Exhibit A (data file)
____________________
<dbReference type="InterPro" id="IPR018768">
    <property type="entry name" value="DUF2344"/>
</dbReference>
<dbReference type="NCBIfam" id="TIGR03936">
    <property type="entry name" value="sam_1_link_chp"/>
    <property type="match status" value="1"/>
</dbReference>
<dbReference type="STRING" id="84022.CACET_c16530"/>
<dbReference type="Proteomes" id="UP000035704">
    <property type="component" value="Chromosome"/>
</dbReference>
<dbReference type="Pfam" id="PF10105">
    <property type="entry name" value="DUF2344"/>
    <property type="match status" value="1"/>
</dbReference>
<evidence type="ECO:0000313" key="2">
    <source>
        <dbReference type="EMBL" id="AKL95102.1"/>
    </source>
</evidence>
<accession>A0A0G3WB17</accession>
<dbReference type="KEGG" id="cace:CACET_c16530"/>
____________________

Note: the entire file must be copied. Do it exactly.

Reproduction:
<dbReference type="InterPro" id="IPR018768">
    <property type="entry name" value="DUF2344"/>
</dbReference>
<dbReference type="NCBIfam" id="TIGR03936">
    <property type="entry name" value="sam_1_link_chp"/>
    <property type="match status" value="1"/>
</dbReference>
<dbReference type="STRING" id="84022.CACET_c16530"/>
<dbReference type="Proteomes" id="UP000035704">
    <property type="component" value="Chromosome"/>
</dbReference>
<dbReference type="Pfam" id="PF10105">
    <property type="entry name" value="DUF2344"/>
    <property type="match status" value="1"/>
</dbReference>
<evidence type="ECO:0000313" key="2">
    <source>
        <dbReference type="EMBL" id="AKL95102.1"/>
    </source>
</evidence>
<accession>A0A0G3WB17</accession>
<dbReference type="KEGG" id="cace:CACET_c16530"/>